- Jack H. Bender
The lineage of non-violent protest can be traced from John Lewis to Martin Luther King Jr., to Gandhi and Jesus. Though a Hindu, Gandhi developed, at least in part, his stance on non-violence by studying the life of Jesus and the New Testament. Gandhi on Non-Violence by Thomas Merton summarizes Gandhi’s two-volume work, Non-Violence in Peace and War.
Like Jesus and the poor of his era, Gandhi identified himself fully with the Indian people, the starving masses and especially the “untouchables.” For him the public realm was not secular, it was sacred. His interior life was not private. His spiritual life spilled into public life and, in the end, influenced the entire world. “A society whose politics are habitually violent, inarticulate, and unreasonable is a subpolitical and therefore subhuman society.” [Thomas Merton, 8] Recently, the troops sent to dominate protestors in Portland were violent and completely inarticulate. They held no signs or made speeches. They even hid their identity. They held no higher moral ground. They simply beat and gassed citizens. None of their actions helped to make a more perfect union.
If we spend some quiet time thinking about what we saw in Portland, we can conclude that protesters proved their point. Police brutality is widespread, especially against people of color. “The first job of an activist is to bring the real situation to light even if he has to suffer and die in order that injustice be unmasked and appear for what it really is.” [Merton, 10] The protesters were protesting police brutality only to be gassed and beaten as the targets of police/troop brutality. Point clearly made.
Recall the “Umbrella Man” with a hammer and skids of bricks dropped off on street corners. Non-violent protesters give no cause for police or troops to act violently, Umbrella Man had a hammer and smashed windows as he walked. Someone provided bricks to throw. These actors were against peaceful protest, their destruction providing an excuse for police violence. Were the protesters violent or was it “law enforcement?” The headlines summarized the truth—Troops withdraw. Peaceful protests resume.
Protesters must realize that to destroy an oppressor is merely to initiate a new cycle of violence and oppression. Violence isn’t transformational. “The only real liberation is that which liberates both the oppressor and the oppressed.” [Merton, 14] “The only true way to “overcome” an enemy is to help him become other than an enemy.” [Merton, 15]
A barrier to non-violence is the reality of nuclear and automatic weapons. We have come to accept this reality as irreversible (It is reversible!) and our stance implies that we are no longer sane. In order to become an activist, one must “…return to his or her ‘right mind’ in order that society itself may be sane.” [Merton, 16] Peace isn’t possible unless individuals return to their right minds from oppression, denial, hate, naiveté or violence.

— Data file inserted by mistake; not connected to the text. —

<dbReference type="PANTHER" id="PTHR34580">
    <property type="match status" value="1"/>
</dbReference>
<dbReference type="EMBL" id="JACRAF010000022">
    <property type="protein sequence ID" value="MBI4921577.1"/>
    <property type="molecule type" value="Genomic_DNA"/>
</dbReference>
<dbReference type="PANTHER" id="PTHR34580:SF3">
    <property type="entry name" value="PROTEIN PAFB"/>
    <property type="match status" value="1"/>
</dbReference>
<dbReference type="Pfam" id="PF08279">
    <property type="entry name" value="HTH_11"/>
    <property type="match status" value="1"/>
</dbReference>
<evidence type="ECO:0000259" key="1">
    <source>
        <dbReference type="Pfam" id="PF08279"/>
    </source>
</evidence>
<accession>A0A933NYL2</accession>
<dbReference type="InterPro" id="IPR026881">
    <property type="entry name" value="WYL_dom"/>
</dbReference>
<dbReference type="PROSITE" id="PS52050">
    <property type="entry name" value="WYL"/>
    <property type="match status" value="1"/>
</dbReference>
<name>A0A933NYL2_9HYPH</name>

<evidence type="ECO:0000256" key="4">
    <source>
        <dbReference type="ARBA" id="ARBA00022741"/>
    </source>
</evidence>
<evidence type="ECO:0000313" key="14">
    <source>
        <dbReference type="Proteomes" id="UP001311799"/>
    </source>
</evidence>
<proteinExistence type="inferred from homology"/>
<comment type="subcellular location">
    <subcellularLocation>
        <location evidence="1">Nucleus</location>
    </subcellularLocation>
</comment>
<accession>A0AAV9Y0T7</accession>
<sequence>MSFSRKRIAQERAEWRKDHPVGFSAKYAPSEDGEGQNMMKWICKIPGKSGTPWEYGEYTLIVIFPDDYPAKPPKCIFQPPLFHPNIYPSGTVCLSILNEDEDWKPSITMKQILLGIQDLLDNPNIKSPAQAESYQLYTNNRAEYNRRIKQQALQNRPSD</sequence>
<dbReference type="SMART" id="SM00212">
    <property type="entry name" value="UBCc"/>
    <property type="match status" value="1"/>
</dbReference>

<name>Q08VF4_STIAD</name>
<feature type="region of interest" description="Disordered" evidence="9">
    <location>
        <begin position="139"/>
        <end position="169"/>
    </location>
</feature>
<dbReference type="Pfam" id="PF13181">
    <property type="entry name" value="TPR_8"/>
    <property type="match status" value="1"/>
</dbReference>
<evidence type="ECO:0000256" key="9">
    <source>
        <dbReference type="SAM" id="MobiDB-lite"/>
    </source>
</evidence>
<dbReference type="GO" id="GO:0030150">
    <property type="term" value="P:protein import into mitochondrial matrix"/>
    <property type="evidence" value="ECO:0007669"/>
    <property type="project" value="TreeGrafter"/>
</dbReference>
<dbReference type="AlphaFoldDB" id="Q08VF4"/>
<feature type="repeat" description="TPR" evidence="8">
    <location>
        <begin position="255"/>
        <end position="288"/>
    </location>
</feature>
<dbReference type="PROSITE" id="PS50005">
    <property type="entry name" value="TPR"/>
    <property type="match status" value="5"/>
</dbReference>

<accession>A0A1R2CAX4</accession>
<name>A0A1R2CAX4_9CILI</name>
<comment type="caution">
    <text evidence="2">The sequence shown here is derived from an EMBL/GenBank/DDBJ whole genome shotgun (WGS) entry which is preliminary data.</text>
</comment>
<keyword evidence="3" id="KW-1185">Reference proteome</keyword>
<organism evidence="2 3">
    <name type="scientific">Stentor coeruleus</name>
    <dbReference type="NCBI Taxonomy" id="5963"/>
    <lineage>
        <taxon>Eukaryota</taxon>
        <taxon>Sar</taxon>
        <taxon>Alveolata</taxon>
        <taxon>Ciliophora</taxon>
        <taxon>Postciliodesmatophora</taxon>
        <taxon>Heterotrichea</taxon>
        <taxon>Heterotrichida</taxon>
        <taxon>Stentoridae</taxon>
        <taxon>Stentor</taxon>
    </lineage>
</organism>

Non-violence must be practiced from an orientation of love and humility. Without love, forgiveness and graciousness are impossible. Without humility, we will become hypocritical, ignoring our own sins and weaknesses while taking issue with the sins and weaknesses of the “enemy.” Loving and humble individuals can transform society. “(Non-violence) It is a way of transforming relationships so as to bring about a peaceful transfer of power, effected freely and without compulsion by all concerned, because all have come to recognize it as right.” [Merton, 23]
A biography of Gandhi (1869-1948) brought further understanding for me about his life journey. He embraced the patriarchal system in which men held the power almost exclusively. In his early adult life, he was opinionated, judgmental and cruel, especially toward his wife. He must have been really hard to live with. Reading between the lines, my best guess is that his wife always responded with her “right mind,” choosing peace, unity and love over marital spats. Her responses showed him an alternative way to be. His own transformation taught him what was possible with the human spirit and how the love displayed by Jesus and his wife could heal and free individuals and their society.
Next time we’ll talk about what Gandhi actually said in regard to non-violence.